Don't like to read?
As the amount of natural languages spoken in the world declines, the number of languages that are constructed by sociologists, scientists, or even hobbyists, is increasing. Sadly, the application of these constructed languages in everyday life are limited to personal interest or grammatical study, despite their intended uses ranging from foreign business communication, cultural development and culture creation, or even globalized use as the world’s primary language.
Constructed languages are defined as languages that have been entirely developed by humans for communication, or put simply, languages that have not been created or altered naturally and culturally. The practical use of these languages are to replace former languages or methods of communication, giving linguists a blank slate to create a functional language without verbal inconsistencies or strange grammar rules that natural languages have developed over consistent use.
The first recorded constructed language in history is called Lingua Ignota, and was developed in the 12th century by Hildegard of Bingen, an abbess of Rupertsburg who used the language for her religious divinations. During the Renaissance Era, multiple constructed languages were proposed and developed in an attempt to create a flawless, philosophical language. One of these languages, named Solresol, was developed later in the early 19th century. Solresol was based on the solfège method of music intervals, the theory being that it would be simple to learn and unbiased towards any group of people.
There are several constructed languages that have developed a large base of speakers, their popularity stemming from different reasons. Esperanto, developed in 1887 by Ludovich Zamenhof, is one of the most popular due to its simplistic and regular nature. Lojban, the successor to Loglan which was originally developed in 1955, is based off of the top five languages spoken worldwide and follows an extremely logical structure, from word construction to sentence construction to pronunciation of the vowels and diphthongs. The most complex constructed languages are Ithkuil and its deviation Ilaksh I, which are impossible to learn in their entirety but were created to explore the depth of human communication.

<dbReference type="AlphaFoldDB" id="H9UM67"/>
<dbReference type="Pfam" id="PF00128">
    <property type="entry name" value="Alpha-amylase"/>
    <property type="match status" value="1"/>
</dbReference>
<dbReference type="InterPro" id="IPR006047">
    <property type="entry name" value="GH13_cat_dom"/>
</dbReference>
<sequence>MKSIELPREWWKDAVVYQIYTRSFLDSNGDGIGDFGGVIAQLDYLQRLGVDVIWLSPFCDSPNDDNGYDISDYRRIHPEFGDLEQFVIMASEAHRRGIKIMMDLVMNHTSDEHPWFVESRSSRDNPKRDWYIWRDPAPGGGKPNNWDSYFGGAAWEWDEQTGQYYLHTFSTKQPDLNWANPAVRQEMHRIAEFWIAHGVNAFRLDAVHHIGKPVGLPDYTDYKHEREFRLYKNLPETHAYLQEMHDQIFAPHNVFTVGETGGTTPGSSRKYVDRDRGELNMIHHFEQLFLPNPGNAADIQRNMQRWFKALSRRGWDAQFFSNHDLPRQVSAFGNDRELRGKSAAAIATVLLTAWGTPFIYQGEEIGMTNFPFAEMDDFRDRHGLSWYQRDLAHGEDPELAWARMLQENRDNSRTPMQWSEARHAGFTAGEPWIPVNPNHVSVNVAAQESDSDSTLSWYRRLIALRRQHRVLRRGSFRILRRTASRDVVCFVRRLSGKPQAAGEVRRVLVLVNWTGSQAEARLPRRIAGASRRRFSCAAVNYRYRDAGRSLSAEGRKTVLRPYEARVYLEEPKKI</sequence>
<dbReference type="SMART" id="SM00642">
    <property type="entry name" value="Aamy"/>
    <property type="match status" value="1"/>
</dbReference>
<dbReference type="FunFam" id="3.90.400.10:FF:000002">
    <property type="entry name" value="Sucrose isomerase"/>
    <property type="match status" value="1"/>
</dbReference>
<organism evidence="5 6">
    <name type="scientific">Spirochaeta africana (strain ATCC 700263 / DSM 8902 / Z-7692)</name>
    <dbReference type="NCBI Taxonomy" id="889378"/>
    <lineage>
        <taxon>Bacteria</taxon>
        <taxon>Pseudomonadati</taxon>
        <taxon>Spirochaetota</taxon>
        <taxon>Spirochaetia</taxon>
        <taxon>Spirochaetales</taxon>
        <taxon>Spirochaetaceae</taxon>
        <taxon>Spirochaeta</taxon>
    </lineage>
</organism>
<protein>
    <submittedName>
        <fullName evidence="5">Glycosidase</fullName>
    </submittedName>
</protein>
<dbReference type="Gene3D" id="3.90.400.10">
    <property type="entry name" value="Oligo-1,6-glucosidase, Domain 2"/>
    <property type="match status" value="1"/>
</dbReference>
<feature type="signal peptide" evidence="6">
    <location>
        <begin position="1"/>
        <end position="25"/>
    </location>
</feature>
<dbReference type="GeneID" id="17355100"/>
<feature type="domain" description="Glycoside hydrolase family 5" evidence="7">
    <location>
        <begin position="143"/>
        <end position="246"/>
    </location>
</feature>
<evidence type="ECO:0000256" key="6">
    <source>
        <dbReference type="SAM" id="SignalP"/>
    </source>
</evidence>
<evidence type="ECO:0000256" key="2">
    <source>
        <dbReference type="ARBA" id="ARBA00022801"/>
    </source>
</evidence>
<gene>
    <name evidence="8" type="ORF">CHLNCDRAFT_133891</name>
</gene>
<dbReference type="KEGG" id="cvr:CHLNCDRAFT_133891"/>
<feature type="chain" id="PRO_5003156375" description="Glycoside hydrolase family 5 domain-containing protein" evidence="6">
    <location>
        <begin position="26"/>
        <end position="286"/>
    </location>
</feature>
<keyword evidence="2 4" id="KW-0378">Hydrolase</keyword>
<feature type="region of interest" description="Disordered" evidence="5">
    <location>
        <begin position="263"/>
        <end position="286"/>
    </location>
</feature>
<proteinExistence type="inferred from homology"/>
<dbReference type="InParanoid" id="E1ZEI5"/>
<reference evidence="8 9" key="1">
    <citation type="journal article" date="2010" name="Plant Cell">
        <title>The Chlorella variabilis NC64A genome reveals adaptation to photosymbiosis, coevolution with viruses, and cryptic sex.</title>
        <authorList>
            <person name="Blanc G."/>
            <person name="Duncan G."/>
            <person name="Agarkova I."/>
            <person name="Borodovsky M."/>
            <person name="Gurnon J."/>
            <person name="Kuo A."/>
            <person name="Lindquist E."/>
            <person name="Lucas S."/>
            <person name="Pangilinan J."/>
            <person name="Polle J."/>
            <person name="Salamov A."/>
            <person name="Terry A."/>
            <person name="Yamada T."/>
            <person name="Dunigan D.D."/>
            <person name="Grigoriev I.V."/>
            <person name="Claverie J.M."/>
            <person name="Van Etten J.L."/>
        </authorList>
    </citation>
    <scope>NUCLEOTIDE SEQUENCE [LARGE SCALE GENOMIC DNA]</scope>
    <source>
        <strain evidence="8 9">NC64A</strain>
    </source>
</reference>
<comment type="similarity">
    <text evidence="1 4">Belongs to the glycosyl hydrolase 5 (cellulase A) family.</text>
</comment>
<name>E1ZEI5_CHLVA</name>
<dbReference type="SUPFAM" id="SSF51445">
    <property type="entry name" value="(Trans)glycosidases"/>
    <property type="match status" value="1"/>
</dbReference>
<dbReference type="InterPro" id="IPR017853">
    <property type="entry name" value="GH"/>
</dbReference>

An example of Lojban in its spoken form.
The advantages of learning a constructed language are the same as learning a natural foreign language: brain development, a better understanding of grammatical structure, and the ability to communicate with another culture. The disadvantages a great number of current natural languages are facing are also the same for constructed languages: people need to speak them to keep them alive. Where natural languages have the disadvantage of commonly being confusing, incomplete in relation to other languages, or in a segregated part of the world, constructed languages have the advantage of being easy to learn, easy to speak, and in some cases will have a controlled grammar environment so that the language is not allowed to develop as a natural language does.
Ironically, the most popular constructed languages are ones that are either never utilized or never thought of as constructed. Computer coding languages such as C++ and Python are constructed languages, used to interact with machines. American Sign Language is a constructed language conveyed via hand motions, and can be learned by people from different cultural backgrounds with equal levels of difficulty. Popular fictional languages such as Tolkien’s Elvish language and Star Trek’s Klingon language, although not regularly applied outside of their respected genres, are arguably the most public examples of constructed languages.
A simple Google search of constructed languages will generate hundreds of top ten lists, wikis and learning sites, and even language generators. There are hundreds of constructed languages that exist, most of them existing for the purpose of study, some existing for globalization. As dozens of natural languages go extinct every year, choosing a constructed language for every day global use would essentially make all native languages and dialects secondary, creating the simple and universal method of communication that the world needs.
By Jonah Stephens